In dueling sentencing memorandums filed late Wednesday night, lawyers for convicted Theranos executive Ramesh "Sunny" Balwani told a federal judge that their client should be put on probation and not serve any prison time.
Balwani was convicted of 12 counts of wire fraud and conspiracy based on his role in selling investors and patients on Theranos' malfunctioning blood-testing technology.
Prosecutors argued that the extent of the fraud and the need to "promote respect for the law" merit a prison term of 15 years.
Both sides referenced the recent sentencing of Balwani's co-conspirator and former lover, Theranos founder and CEO Elizabeth Holmes, in their filings with the court.
U.S. District Judge Edward Davila, who presided over both trials, sentenced Holmes to more than 11 years in prison, despite her lawyers' request for a maximum sentence of 18 months of house arrest.
But Balwani, his lawyers argued, "is not the same as Elizabeth Holmes: he actually invested millions of dollars of his own money; he never sought fame or recognition; and he has a long history of quietly giving to those less fortunate (dating to well before his time at Theranos) without seeking recognition or benefit."
The memorandum continued: "There are truly evil people in this world who take pleasure in defrauding vulnerable people. There are also those who try to make the world a better place, even if they still engage in conduct that a jury finds violated those statutes."
Balwani, the lawyers said, falls into the latter category: He "did not profit, nor did he try to profit," from his fraudulent conduct. Instead, he "worked day and night to build a company that he thought would change the landscape of diagnostic testing for the better."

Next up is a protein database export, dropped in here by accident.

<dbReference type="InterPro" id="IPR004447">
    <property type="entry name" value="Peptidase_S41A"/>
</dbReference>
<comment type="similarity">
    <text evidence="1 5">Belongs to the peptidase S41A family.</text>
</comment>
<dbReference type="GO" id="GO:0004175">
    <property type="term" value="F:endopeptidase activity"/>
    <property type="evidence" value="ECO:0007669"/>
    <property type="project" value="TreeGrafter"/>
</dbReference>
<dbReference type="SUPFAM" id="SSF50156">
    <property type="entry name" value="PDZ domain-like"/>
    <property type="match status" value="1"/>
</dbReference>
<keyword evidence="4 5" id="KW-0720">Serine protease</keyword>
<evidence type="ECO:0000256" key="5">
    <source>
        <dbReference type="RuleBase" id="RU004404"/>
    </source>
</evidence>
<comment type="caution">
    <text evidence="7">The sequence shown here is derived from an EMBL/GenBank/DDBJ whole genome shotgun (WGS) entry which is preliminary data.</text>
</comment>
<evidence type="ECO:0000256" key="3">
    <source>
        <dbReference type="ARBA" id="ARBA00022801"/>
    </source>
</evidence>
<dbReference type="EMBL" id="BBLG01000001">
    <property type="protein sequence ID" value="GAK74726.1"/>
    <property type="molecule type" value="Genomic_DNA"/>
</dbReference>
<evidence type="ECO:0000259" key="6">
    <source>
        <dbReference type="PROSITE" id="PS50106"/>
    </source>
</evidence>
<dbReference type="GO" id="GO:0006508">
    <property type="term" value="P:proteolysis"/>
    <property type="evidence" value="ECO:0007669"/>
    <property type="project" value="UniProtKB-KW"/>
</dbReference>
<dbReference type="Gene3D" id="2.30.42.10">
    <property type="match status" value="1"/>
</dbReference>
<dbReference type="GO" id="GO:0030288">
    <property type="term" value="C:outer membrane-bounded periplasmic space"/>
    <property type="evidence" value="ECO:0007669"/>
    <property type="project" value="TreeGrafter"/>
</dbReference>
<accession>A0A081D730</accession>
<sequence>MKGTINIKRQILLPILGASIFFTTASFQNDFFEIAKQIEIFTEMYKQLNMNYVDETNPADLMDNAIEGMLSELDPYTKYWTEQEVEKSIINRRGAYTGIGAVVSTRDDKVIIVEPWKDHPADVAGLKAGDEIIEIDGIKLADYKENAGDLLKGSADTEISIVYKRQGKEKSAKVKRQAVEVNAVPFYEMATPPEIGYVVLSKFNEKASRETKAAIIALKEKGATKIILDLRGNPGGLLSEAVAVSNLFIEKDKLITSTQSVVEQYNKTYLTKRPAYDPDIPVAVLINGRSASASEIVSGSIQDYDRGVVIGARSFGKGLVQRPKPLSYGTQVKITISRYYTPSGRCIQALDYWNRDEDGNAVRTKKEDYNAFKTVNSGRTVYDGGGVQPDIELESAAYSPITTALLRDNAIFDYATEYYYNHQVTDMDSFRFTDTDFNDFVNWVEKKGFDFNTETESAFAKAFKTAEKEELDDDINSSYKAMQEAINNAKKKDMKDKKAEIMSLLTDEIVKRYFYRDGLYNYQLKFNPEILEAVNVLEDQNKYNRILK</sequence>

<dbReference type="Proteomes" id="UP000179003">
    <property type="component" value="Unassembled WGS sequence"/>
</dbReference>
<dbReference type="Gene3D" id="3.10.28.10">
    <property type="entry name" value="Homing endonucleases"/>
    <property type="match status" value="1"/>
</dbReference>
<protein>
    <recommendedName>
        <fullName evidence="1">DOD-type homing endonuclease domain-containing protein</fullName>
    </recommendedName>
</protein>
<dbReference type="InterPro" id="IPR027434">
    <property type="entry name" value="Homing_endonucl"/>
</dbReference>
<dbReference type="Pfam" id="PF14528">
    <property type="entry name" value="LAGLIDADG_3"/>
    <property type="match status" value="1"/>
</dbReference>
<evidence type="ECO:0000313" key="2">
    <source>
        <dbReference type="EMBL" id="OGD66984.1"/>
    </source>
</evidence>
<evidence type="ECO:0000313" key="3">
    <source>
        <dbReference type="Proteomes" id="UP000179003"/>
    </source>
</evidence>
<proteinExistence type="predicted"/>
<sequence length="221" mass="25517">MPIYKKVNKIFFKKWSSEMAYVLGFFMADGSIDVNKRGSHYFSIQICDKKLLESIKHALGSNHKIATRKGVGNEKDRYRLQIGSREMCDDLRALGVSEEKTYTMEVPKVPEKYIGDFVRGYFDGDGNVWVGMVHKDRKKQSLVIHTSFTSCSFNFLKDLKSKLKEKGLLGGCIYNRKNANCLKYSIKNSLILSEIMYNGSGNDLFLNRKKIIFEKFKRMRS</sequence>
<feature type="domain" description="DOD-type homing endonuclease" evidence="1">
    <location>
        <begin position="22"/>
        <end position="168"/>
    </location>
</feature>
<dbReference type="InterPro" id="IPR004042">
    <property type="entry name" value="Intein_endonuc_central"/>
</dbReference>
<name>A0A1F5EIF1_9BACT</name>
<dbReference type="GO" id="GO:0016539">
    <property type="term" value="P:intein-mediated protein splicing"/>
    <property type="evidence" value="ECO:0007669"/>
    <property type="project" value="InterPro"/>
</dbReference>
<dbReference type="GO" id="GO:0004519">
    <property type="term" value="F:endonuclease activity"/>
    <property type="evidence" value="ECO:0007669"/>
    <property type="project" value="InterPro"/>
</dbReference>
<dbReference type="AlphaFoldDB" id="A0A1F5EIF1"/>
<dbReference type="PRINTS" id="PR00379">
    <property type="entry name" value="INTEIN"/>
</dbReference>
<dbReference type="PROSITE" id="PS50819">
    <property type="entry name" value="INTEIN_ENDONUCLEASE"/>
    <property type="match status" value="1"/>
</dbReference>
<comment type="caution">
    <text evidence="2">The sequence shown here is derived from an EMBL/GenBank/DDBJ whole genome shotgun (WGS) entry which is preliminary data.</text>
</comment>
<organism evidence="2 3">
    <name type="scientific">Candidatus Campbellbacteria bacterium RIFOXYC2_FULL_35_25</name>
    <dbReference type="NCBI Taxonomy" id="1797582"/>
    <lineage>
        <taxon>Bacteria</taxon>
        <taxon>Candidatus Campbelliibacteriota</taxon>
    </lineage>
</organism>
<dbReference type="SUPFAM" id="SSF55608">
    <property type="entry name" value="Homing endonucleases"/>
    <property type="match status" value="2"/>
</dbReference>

Prosecutors in their filing equated Balwani's role in the Theranos scandal with that of Holmes: "Balwani, with Holmes, was an equal participant in Theranos' efforts to quash the truth about its technology's limitations and failings."
Although Holmes and Balwani both touted the technology as able to run more than 200 blood tests based on a single drop of blood, prosecutors said, the evidence showed that at most the Theranos system could provide results only for 12 types of blood tests, and those only "with serious accuracy problems."
They argued that even if the judge applied the same analysis he did in the Holmes case — a calculation that yielded a term of 135 months — a longer term is warranted for Balwani because he was convicted of all 12 counts of the same indictment brought against Holmes, including "additional substantive fraud counts involving patients."
Holmes was convicted of only four counts, all related to investors, and acquitted of four counts related to patients. (In the Holmes trial, an additional patient count was dismissed due to a procedural issue with the prosecution's case, and the jury deadlocked on three of the investor charges.)
Balwani is scheduled to be sentenced in federal court in San Jose on Dec. 7.